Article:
This evening, as my husband is away and I have some alone time, I figured I may as well watch the new Joe Berlinger film that has the true crime community (and beyond) talking. I haven’t read any reviews or hot-takes on it yet, so I wanted to get my first impressions down here before being influenced and while it is still fresh in my mind.
Oh, by the way, for those that may not know, this is a film starring Zac Efron as Ted Bundy and Lily Collins as Liz Kendall (Elizabeth Kloepfer), who was Bundy’s fiancée at the time of his arrest.
The murders committed by Bundy do not appear on screen in this film. Aside from a single quick shot, in fact, I do not recall seeing any violence committed by Efron’s Bundy. The perspective we’re mainly getting is that of Liz.
I am not a scholar of Ted Bundy’s cases, although I have a passing knowledge of who he is and what he did. I found it interesting to get the perspective of his then fiancée. Efron and Collins did a nice job of showing why and how their relationship blossomed, and how difficult it was for Liz to eventually come to grips with the reality of Bundy’s actions.
Liz is portrayed as a woman who really did not seem to think she deserved to have the love of a great guy, largely due to the fact that she was a single mother. Bundy apparently was not put off at all by her child, and seemed to embrace the idea of having a little family together. To her mind, a nice guy who treated her well and would be there for her daughter was a dream scenario. Of course, this did not pan out, to say the least.
While I would say that, overall, I liked this movie, I do have a couple of points I’d like to quibble with.
First – I know that the writers used Elizabeth Kloepfer’s book for the screenplay. But, the revelation that she had called the police to tell them that Bundy looked like the sketch of a kidnapping suspect seen on TV – this felt sort of abrupt, because I didn’t feel that any signs of distrust or suspicion from Liz were depicted up to this point. It just looks like a happy dream couple up until the arrest…then we suddenly find out that she had called the police on him a long time before? It just seems that there must have been a reason, more than him vaguely resembling a sketch and being out at the time, that she would entertain the thought that the man she was in a relationship with could have kidnapped two women, and that reason is not portrayed.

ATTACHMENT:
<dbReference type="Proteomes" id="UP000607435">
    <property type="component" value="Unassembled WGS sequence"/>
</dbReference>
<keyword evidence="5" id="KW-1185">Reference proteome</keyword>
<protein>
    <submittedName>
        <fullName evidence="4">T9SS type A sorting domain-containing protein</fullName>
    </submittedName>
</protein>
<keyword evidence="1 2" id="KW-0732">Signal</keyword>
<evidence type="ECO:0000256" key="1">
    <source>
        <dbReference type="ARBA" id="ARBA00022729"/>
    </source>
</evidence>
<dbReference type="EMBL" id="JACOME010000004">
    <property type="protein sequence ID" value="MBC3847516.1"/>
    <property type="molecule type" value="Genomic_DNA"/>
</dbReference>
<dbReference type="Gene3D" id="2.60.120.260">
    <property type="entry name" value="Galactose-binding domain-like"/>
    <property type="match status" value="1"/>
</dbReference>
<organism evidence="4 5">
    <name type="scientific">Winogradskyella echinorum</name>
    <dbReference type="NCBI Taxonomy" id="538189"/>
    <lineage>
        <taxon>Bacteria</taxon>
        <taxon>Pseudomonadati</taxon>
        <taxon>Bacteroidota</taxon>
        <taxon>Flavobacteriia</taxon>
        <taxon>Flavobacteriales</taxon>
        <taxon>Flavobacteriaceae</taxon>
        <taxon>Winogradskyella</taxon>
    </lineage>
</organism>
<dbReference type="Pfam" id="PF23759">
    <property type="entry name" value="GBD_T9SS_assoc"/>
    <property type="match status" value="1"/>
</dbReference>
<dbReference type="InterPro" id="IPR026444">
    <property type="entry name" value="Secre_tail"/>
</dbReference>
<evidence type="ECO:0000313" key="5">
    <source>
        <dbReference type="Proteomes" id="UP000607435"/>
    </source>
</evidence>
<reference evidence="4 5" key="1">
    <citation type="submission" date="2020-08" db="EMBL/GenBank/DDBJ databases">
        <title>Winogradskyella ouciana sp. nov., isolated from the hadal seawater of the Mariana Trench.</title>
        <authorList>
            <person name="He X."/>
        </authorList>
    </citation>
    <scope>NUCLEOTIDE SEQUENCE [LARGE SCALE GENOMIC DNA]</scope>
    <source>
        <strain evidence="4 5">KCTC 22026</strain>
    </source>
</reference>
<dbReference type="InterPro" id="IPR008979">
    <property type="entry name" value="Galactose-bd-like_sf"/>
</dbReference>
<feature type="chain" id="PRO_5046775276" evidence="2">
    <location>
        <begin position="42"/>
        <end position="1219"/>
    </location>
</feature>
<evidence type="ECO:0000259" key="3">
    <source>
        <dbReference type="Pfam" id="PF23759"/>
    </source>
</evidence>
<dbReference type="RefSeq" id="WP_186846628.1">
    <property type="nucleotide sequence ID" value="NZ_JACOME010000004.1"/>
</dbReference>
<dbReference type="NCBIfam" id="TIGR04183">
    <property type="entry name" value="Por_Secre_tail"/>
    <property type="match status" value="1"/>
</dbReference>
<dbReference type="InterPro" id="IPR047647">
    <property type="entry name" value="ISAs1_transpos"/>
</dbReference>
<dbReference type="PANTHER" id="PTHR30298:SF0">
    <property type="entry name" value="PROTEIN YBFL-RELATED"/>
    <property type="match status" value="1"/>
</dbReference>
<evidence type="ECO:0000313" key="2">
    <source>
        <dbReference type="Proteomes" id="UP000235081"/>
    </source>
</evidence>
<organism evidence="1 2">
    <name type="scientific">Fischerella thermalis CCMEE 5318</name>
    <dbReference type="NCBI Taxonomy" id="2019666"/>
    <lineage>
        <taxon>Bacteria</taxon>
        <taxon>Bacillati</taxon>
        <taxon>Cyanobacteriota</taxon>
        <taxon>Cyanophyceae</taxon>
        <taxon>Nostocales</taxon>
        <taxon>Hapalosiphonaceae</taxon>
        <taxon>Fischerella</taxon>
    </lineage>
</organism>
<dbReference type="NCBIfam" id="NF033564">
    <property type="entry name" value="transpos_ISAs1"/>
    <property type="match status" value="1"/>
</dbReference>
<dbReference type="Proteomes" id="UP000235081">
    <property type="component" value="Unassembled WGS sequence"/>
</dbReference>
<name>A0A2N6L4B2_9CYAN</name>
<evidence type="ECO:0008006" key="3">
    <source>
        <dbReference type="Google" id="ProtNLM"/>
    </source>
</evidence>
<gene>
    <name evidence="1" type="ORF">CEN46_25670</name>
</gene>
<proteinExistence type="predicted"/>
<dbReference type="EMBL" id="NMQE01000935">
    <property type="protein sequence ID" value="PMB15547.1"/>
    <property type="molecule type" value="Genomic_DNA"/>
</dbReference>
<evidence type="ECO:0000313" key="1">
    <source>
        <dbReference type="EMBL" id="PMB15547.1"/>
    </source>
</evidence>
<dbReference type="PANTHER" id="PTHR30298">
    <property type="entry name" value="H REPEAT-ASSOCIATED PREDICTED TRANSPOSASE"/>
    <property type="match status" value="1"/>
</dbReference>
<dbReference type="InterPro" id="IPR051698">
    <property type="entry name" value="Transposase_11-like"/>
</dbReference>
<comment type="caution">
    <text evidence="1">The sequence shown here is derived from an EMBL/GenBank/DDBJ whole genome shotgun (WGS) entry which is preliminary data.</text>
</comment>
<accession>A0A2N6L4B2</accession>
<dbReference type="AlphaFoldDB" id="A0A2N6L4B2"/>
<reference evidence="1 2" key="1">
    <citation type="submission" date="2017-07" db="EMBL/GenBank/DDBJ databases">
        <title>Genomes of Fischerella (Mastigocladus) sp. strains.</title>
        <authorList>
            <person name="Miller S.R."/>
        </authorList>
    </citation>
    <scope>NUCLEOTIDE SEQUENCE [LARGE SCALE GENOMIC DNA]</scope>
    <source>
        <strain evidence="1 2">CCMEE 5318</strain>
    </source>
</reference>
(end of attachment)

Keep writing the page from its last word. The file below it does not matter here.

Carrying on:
The other issue is something I know that many others also have a problem with – the sexualizing of Bundy. This portrayal of him as some sort of Casanova who all of the ladies lined up for.
This is not entirely the fault of this film – Bundy has been portrayed that way by the media since the beginning. The girls showing up in the courtroom to watch the proceedings added to this idea.
But, really, that happens with a lot of high-profile trials; Richard Ramirez, Scott Peterson, and others had women showing up to see them as well. Bundy was nothing special, and I have no doubt that many women find him as smarmy and creepy as I do.
Zac Efron. It’s not his fault that he is more attractive than Bundy was, and I think, generally, he really did a good job in this role. But I feel that some of the directing choices (and, perhaps, some issues with his acting?) were 1.) Making Bundy appear more charming than he actually was, and 2.) Making Bundy look hotter than he actually was, to put it plainly.
I can’t tell if this is a directing issue or an acting issue, but I did not see the same quaking, “moments from snapping” man that I see when watching the real Ted Bundy in news footage. The real Ted Bundy stutters, blinks excessively, averts his eyes when speaking to people, visibly loses his temper in court. He is scary. Efron’s Bundy, to me, seems far more sympathetic and far less frightening.
This makes it a lot easier to further the deeply problematic “dangerous dreamboat” image that Bundy has had for years. The lack of violence depicted in the film achieves an interesting point of view, especially where Liz is concerned, but it allows the viewer to get lost in her view of him (at least, her apparent view of him at the time), as opposed to the reality of him.
The reality is, of course, beyond-the-pale violence, brutality, and necrophilia.
Come to think of it, do we ever look back and wonder why media back then, or even more recently, go on and on about Bundy’s handsomeness and charm? I think that the underlying root of it has more to do with his middle-class-white-conservative-suit-wearing-guy veneer. They didn’t expect someone like him (i.e. – not a “minority,” not a crazed homeless man, not a drug dealer, not any of the other stereotypes of violent people) to do such awful things. He didn’t need to be especially handsome for them to be so surprised.
All that is to say – I am not a fan of the whole “Hot-Bundy” frame of the story.
So, overall, I’d call it “Pretty Good, with Some Caveats.”